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More than £8BN to be invested in 2018-19 as bills rise by less than inflation

Water companies in England and Wales will invest more than £8BN in 2018-19, Water UK has said.

The investment comes in the fourth year of a £44BN spending commitment from 2015 to 2020. 

Over that five-year period, the funding will ensure that more than 370 million litres a day is prevented from leaking from pipes, nearly 5,000 fewer properties will be flooded with sewer water, and there will be cleaner water at more than 50 beaches. 

The reduction in leakage and the increased promotion of water efficiency will save the equivalent of the water used in a day by all the homes in Birmingham, Manchester and Leeds.

The average household water and sewerage bill in England and Wales for 2018-19 will rise by less than inflation, and will help the ongoing investment. The new average bill will be £405 – a below-inflation rise of £9 (2%) compared with the provisional figure for the previous year.

Next year’s below-inflation change to average bills is in the context of an overall cut in bills of 5% in real terms between 2015-2020 as part of five-year plans developed in consultation with customers and confirmed by the industry regulator, Ofwat, in 2014.      

Water companies are also on track to deliver on a five-year commitment to deliver financial support to an additional one million people (459,000 households) by 2020, with all companies having social tariffs in place to provide reduced water bills for customers who struggle to pay. 

At the beginning of 2017, the industry reported to the consumer body, the Consumer Council for Water, that they had already delivered financial support to an extra 780,000 people (338,764 households) in less than two years, and that they fully expected to meet the total additional one million target. This means that by 2020 the industry will be helping around 1.8 million people to pay their bill. 

The water company investment plans will be paid for by average bills of £1.11 per day for an entire family.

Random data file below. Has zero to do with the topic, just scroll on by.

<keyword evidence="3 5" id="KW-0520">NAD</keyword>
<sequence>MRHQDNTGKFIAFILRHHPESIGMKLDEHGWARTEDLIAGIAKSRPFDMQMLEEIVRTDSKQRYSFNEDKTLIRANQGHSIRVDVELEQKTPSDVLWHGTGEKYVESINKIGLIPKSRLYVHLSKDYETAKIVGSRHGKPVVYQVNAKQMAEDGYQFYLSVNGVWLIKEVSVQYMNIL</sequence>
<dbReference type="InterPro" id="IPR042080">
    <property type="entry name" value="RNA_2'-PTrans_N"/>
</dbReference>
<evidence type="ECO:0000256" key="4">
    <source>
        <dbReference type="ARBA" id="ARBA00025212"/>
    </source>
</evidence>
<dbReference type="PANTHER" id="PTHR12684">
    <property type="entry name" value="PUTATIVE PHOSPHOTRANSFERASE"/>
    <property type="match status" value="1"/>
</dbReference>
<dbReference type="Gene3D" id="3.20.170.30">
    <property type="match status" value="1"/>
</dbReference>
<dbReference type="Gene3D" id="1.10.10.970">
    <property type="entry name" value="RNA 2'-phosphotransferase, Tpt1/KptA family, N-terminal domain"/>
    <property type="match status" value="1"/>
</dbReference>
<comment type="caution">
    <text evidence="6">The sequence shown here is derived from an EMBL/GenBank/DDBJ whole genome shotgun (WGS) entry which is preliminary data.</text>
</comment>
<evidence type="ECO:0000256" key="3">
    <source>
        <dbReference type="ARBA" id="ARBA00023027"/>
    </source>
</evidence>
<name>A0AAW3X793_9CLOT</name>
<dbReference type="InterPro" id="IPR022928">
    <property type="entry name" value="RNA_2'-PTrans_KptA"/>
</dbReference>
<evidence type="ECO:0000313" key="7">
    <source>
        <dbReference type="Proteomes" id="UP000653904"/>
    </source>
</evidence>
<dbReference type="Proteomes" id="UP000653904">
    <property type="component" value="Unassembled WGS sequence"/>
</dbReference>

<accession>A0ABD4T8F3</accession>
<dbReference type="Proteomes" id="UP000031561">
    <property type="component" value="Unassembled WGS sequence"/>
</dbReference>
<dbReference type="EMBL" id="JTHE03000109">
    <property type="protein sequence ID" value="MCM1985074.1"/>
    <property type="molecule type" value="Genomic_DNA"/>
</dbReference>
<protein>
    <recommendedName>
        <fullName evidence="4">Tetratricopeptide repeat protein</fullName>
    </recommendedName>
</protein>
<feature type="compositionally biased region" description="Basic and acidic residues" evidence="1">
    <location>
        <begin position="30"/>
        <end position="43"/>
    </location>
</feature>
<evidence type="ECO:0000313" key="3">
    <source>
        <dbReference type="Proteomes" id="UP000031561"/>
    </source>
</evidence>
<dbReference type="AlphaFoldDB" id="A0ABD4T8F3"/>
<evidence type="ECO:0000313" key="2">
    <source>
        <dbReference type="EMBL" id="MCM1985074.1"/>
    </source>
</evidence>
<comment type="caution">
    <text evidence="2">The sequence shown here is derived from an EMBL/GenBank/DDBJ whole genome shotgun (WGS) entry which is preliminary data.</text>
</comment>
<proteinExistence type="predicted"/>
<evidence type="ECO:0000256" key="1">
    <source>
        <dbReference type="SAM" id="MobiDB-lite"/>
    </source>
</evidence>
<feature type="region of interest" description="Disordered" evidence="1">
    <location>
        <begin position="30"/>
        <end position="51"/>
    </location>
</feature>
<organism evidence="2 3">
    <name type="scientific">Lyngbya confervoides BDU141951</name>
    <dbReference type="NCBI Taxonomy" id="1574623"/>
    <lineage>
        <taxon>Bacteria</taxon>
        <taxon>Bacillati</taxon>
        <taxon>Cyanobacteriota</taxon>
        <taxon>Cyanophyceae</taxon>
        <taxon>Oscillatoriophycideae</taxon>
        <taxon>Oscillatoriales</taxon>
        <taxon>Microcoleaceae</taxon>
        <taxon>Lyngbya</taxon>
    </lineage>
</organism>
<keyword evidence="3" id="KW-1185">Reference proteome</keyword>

Water UK highlighted several examples of investment by water companies, including:

  • United Utilities building a £300M water supply scheme in West Cumbria to connect 150,000 people in communities including Whitehaven, Workington and Cockermouth into the North West regional water supply grid.
  • Wessex Water continuing to invest around £15M in building a new sewer that will ensure the area’s system copes with ongoing and future development in North Bristol and South Gloucestershire. 
  • South West Water commissioning and completing a new £60 million state-of-the-art water treatment works to serve Plymouth and the surrounding area in 2018.
  • Severn Trent continuing to invest in a £300M scheme to provide a back-up supply for over a million customers in the Birmingham area.

Water UK Chief Executive Michael Roberts said: “We know that households are under financial pressure in a number of ways. Even though the cost of water and sewerage is much less than other services, it all adds up, which is why water companies are doing everything they can to keep bills as low as possible while keeping up huge levels of investment. 

“Our customers deserve a world-class service, and we’ll continue to provide it – giving people some of the best water in the world, cutting leaks, improving the environment and helping customers who struggle to pay their bills.”

Author: Robin Hackett, editor, WWT
Topic: AMP Cycle , Leaks & bursts , Water resources , Policy & Regulation
Tags: Water company charges , leakage , water bills


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